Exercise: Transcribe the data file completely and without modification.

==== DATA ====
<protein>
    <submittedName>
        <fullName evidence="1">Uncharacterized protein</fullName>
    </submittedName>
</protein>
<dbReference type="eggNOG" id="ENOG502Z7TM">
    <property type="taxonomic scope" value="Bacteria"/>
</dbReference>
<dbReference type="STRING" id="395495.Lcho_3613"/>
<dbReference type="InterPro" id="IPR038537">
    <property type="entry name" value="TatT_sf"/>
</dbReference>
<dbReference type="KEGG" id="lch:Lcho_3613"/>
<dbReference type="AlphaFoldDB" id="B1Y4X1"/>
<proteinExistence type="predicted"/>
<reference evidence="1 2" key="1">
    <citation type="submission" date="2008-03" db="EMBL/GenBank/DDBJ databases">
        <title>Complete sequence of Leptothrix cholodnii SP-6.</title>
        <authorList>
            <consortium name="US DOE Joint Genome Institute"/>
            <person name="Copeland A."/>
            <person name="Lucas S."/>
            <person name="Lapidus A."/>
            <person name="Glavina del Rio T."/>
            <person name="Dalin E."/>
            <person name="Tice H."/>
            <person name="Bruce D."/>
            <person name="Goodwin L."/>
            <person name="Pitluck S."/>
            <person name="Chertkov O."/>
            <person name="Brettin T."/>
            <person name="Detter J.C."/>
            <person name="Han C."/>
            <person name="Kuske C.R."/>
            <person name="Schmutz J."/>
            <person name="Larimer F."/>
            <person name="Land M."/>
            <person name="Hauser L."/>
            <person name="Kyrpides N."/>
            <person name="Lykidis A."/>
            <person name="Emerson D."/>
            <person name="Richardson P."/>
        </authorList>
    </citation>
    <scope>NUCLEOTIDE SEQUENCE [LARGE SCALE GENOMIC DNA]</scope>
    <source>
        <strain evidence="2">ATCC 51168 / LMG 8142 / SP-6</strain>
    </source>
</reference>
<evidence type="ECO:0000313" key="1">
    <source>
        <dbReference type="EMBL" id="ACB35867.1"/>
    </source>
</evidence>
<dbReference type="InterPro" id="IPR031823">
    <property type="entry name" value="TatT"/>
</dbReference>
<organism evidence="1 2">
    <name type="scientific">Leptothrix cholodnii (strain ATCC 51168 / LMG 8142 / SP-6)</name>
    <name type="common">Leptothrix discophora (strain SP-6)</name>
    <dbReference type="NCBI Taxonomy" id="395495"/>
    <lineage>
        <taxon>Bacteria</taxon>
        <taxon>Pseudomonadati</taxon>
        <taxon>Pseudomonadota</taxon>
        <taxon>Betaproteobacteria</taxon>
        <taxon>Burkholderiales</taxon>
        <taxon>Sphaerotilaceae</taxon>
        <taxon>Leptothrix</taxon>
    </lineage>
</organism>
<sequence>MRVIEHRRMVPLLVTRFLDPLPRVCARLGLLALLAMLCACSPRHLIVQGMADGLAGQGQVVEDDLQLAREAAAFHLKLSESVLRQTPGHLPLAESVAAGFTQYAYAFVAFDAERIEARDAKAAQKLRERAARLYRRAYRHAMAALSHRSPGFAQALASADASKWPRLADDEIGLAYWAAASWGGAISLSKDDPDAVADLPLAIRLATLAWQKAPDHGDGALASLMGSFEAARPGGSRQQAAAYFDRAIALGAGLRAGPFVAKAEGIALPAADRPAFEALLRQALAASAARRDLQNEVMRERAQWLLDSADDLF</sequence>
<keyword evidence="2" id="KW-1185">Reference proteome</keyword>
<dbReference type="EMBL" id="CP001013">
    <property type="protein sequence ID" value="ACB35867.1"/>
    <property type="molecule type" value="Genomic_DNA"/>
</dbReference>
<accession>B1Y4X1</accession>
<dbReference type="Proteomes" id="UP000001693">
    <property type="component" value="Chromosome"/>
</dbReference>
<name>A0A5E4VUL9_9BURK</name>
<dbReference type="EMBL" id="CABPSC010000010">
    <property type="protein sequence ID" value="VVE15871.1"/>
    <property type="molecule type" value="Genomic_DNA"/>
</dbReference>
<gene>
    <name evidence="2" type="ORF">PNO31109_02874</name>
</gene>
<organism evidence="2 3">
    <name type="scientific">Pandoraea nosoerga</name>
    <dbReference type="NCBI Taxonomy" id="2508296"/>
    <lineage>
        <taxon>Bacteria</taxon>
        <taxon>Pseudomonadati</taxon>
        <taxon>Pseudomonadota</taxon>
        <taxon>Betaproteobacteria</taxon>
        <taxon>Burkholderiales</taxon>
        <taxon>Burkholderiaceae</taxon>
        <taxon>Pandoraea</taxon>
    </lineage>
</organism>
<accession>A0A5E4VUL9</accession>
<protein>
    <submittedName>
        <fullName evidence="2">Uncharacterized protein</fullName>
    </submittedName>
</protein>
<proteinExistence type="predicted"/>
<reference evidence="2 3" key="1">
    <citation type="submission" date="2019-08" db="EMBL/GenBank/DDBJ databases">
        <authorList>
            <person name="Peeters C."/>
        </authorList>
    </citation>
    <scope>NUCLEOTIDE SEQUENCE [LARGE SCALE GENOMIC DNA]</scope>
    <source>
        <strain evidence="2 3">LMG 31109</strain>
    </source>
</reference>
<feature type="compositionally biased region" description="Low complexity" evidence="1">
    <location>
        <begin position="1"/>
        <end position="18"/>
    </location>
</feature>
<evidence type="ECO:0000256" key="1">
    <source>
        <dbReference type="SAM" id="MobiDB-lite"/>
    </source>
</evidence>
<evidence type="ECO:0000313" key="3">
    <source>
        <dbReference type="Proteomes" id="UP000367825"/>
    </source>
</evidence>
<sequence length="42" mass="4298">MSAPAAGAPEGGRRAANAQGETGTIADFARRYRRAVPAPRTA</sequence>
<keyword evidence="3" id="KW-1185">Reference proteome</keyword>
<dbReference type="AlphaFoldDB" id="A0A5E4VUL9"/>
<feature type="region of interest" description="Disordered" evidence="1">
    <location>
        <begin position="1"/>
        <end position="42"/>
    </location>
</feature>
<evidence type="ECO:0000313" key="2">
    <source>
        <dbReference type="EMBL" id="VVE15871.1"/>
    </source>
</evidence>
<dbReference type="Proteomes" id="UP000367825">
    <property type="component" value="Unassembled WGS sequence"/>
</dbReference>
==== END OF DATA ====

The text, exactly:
<protein>
    <submittedName>
        <fullName evidence="1">Uncharacterized protein</fullName>
    </submittedName>
</protein>
<dbReference type="eggNOG" id="ENOG502Z7TM">
    <property type="taxonomic scope" value="Bacteria"/>
</dbReference>
<dbReference type="STRING" id="395495.Lcho_3613"/>
<dbReference type="InterPro" id="IPR038537">
    <property type="entry name" value="TatT_sf"/>
</dbReference>
<dbReference type="KEGG" id="lch:Lcho_3613"/>
<dbReference type="AlphaFoldDB" id="B1Y4X1"/>
<proteinExistence type="predicted"/>
<reference evidence="1 2" key="1">
    <citation type="submission" date="2008-03" db="EMBL/GenBank/DDBJ databases">
        <title>Complete sequence of Leptothrix cholodnii SP-6.</title>
        <authorList>
            <consortium name="US DOE Joint Genome Institute"/>
            <person name="Copeland A."/>
            <person name="Lucas S."/>
            <person name="Lapidus A."/>
            <person name="Glavina del Rio T."/>
            <person name="Dalin E."/>
            <person name="Tice H."/>
            <person name="Bruce D."/>
            <person name="Goodwin L."/>
            <person name="Pitluck S."/>
            <person name="Chertkov O."/>
            <person name="Brettin T."/>
            <person name="Detter J.C."/>
            <person name="Han C."/>
            <person name="Kuske C.R."/>
            <person name="Schmutz J."/>
            <person name="Larimer F."/>
            <person name="Land M."/>
            <person name="Hauser L."/>
            <person name="Kyrpides N."/>
            <person name="Lykidis A."/>
            <person name="Emerson D."/>
            <person name="Richardson P."/>
        </authorList>
    </citation>
    <scope>NUCLEOTIDE SEQUENCE [LARGE SCALE GENOMIC DNA]</scope>
    <source>
        <strain evidence="2">ATCC 51168 / LMG 8142 / SP-6</strain>
    </source>
</reference>
<evidence type="ECO:0000313" key="1">
    <source>
        <dbReference type="EMBL" id="ACB35867.1"/>
    </source>
</evidence>
<dbReference type="InterPro" id="IPR031823">
    <property type="entry name" value="TatT"/>
</dbReference>
<organism evidence="1 2">
    <name type="scientific">Leptothrix cholodnii (strain ATCC 51168 / LMG 8142 / SP-6)</name>
    <name type="common">Leptothrix discophora (strain SP-6)</name>
    <dbReference type="NCBI Taxonomy" id="395495"/>
    <lineage>
        <taxon>Bacteria</taxon>
        <taxon>Pseudomonadati</taxon>
        <taxon>Pseudomonadota</taxon>
        <taxon>Betaproteobacteria</taxon>
        <taxon>Burkholderiales</taxon>
        <taxon>Sphaerotilaceae</taxon>
        <taxon>Leptothrix</taxon>
    </lineage>
</organism>
<sequence>MRVIEHRRMVPLLVTRFLDPLPRVCARLGLLALLAMLCACSPRHLIVQGMADGLAGQGQVVEDDLQLAREAAAFHLKLSESVLRQTPGHLPLAESVAAGFTQYAYAFVAFDAERIEARDAKAAQKLRERAARLYRRAYRHAMAALSHRSPGFAQALASADASKWPRLADDEIGLAYWAAASWGGAISLSKDDPDAVADLPLAIRLATLAWQKAPDHGDGALASLMGSFEAARPGGSRQQAAAYFDRAIALGAGLRAGPFVAKAEGIALPAADRPAFEALLRQALAASAARRDLQNEVMRERAQWLLDSADDLF</sequence>
<keyword evidence="2" id="KW-1185">Reference proteome</keyword>
<dbReference type="EMBL" id="CP001013">
    <property type="protein sequence ID" value="ACB35867.1"/>
    <property type="molecule type" value="Genomic_DNA"/>
</dbReference>
<accession>B1Y4X1</accession>
<dbReference type="Proteomes" id="UP000001693">
    <property type="component" value="Chromosome"/>
</dbReference>
<name>A0A5E4VUL9_9BURK</name>
<dbReference type="EMBL" id="CABPSC010000010">
    <property type="protein sequence ID" value="VVE15871.1"/>
    <property type="molecule type" value="Genomic_DNA"/>
</dbReference>
<gene>
    <name evidence="2" type="ORF">PNO31109_02874</name>
</gene>
<organism evidence="2 3">
    <name type="scientific">Pandoraea nosoerga</name>
    <dbReference type="NCBI Taxonomy" id="2508296"/>
    <lineage>
        <taxon>Bacteria</taxon>
        <taxon>Pseudomonadati</taxon>
        <taxon>Pseudomonadota</taxon>
        <taxon>Betaproteobacteria</taxon>
        <taxon>Burkholderiales</taxon>
        <taxon>Burkholderiaceae</taxon>
        <taxon>Pandoraea</taxon>
    </lineage>
</organism>
<accession>A0A5E4VUL9</accession>
<protein>
    <submittedName>
        <fullName evidence="2">Uncharacterized protein</fullName>
    </submittedName>
</protein>
<proteinExistence type="predicted"/>
<reference evidence="2 3" key="1">
    <citation type="submission" date="2019-08" db="EMBL/GenBank/DDBJ databases">
        <authorList>
            <person name="Peeters C."/>
        </authorList>
    </citation>
    <scope>NUCLEOTIDE SEQUENCE [LARGE SCALE GENOMIC DNA]</scope>
    <source>
        <strain evidence="2 3">LMG 31109</strain>
    </source>
</reference>
<feature type="compositionally biased region" description="Low complexity" evidence="1">
    <location>
        <begin position="1"/>
        <end position="18"/>
    </location>
</feature>
<evidence type="ECO:0000256" key="1">
    <source>
        <dbReference type="SAM" id="MobiDB-lite"/>
    </source>
</evidence>
<evidence type="ECO:0000313" key="3">
    <source>
        <dbReference type="Proteomes" id="UP000367825"/>
    </source>
</evidence>
<sequence length="42" mass="4298">MSAPAAGAPEGGRRAANAQGETGTIADFARRYRRAVPAPRTA</sequence>
<keyword evidence="3" id="KW-1185">Reference proteome</keyword>
<dbReference type="AlphaFoldDB" id="A0A5E4VUL9"/>
<feature type="region of interest" description="Disordered" evidence="1">
    <location>
        <begin position="1"/>
        <end position="42"/>
    </location>
</feature>
<evidence type="ECO:0000313" key="2">
    <source>
        <dbReference type="EMBL" id="VVE15871.1"/>
    </source>
</evidence>
<dbReference type="Proteomes" id="UP000367825">
    <property type="component" value="Unassembled WGS sequence"/>
</dbReference>